Bioprocessing CMOs have been classified as either small, mid-sized, or large, based on revenue, which closely correlates with capacity. The concentration of revenue at the top is even greater than that of capacity. CMO profit margins generally are higher for commercial manufacturing than for earlier phase manufacturing. Commercial processing is conducted at much larger scales and generally goes on for a decade or more. It provides opportunities for economies of scale and optimization, further increasing CMO profits.
Large CMOs: The very largest CMOs now include mostly old and established companies and a few totally new ones (e.g., Celltrion and Samsung). These companies generally have bioprocessing revenues ≥$150 million/year and capacities >25–50,000 L, often much more. Most of their capacity comes in the form of multiple ≥10,000-L bioreactor-based stainless steel process lines.
Mid-Sized CMOs: A second tier of just over a dozen mainstream US and European CMOs each operate primarily in the ~$30–$150 million/year revenue range. Most have total capacity in the 2,000–12,000-L range. However, mid-sized CMOs have been M&A targets, and relatively few are still independent instead of being part of a much bigger CMO or company.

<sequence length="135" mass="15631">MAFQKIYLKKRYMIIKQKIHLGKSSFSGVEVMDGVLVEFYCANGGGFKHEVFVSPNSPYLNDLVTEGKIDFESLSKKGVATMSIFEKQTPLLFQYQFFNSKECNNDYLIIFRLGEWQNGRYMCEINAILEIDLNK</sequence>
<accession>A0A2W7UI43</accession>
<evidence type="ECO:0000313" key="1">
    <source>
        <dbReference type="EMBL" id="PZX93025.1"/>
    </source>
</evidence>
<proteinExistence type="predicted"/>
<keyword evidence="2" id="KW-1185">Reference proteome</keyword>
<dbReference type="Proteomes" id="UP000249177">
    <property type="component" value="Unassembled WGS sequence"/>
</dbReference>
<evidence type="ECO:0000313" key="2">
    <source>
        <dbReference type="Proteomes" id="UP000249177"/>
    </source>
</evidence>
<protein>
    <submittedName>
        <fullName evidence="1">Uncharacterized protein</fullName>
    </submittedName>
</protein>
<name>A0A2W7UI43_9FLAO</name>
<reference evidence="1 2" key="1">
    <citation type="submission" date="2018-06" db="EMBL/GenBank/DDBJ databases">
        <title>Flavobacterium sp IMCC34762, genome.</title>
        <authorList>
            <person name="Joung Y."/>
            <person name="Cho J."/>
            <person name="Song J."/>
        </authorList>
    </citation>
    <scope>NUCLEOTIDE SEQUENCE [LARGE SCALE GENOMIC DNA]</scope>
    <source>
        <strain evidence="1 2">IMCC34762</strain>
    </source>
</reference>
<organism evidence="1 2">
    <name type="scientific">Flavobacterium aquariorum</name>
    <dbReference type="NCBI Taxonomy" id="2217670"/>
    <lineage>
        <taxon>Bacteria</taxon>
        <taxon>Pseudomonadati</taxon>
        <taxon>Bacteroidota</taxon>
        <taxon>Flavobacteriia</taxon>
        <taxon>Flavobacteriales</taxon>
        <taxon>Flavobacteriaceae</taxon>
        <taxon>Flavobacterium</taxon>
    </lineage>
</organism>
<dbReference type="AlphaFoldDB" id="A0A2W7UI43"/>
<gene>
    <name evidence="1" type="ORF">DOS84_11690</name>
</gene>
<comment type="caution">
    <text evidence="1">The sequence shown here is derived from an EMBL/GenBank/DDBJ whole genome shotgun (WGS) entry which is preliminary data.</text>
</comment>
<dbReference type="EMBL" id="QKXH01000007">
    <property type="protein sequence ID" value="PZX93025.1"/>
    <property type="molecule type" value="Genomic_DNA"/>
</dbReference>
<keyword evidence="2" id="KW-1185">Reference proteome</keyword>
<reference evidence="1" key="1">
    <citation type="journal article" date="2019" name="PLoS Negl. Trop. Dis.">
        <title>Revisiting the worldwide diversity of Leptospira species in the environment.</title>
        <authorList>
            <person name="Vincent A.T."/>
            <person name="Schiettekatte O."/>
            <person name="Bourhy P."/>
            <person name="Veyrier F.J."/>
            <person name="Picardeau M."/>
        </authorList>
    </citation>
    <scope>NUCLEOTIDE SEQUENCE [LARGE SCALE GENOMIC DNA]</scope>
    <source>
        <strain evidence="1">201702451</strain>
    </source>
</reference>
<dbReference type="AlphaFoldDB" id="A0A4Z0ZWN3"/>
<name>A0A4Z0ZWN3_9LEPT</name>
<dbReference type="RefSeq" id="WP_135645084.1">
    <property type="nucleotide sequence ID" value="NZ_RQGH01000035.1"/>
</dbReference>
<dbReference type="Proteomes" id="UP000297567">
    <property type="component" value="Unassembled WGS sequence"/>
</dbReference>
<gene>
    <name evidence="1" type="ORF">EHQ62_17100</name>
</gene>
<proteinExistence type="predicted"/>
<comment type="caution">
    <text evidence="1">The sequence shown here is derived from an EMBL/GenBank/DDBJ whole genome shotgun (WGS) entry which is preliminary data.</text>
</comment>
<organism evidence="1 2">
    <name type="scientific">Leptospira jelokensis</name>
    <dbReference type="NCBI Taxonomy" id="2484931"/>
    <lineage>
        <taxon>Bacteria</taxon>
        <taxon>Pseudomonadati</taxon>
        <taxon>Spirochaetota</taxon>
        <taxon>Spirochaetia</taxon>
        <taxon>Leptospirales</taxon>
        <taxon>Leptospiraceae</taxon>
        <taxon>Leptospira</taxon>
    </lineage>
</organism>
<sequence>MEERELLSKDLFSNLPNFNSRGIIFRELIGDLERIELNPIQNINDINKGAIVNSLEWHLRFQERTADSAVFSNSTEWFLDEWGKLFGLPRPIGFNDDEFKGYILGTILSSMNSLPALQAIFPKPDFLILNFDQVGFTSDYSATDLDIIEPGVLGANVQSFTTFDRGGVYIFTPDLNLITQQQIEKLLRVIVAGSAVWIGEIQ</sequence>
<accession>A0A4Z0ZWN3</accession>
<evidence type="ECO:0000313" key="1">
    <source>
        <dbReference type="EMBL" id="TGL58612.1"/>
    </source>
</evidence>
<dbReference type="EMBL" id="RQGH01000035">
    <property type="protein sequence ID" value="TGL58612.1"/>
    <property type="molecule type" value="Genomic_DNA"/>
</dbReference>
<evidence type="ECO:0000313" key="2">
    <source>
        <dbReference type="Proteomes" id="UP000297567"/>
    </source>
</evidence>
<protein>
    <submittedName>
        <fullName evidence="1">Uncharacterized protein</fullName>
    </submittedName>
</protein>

Small CMOs: The third tier comprises a relatively large number of smaller mainstream (rather than specialist) US and European CMOs, with annual revenues generally ≤$25–$30 million/year. Most of them lack large-scale GMP manufacturing capacity and expertise. And many of them are small, with ≤$10 million/year revenue, including most of the >150 CMO facilities estimated to have ≤100-L total capacity. Small CMOs can provide some GMP early trial supplies manufacturing, but many of them do not seek to attain GMP status. Such companies concentrate on providing small amounts of drug substance for discovery, screening, R&D, and/or preclinical testing.
CMOs Adding SUS Commercial Manufacturing
A growing number of established mainstream bioprocessing CMOs are adding commercial manufacturing capacity involving single-use system (SUS) bioreactors in the ≥1,000– 2000-L range, with generally one or more 2,000-L bioreactor-based process lines (Table 3). This is in addition to a large number of specialized (nonmainstream) CMOs coming online, most of them cellular and gene therapy facilities. Despite that, we report a significant and worsening “capacity crunch” in the cellular and gene therapy sectors (9).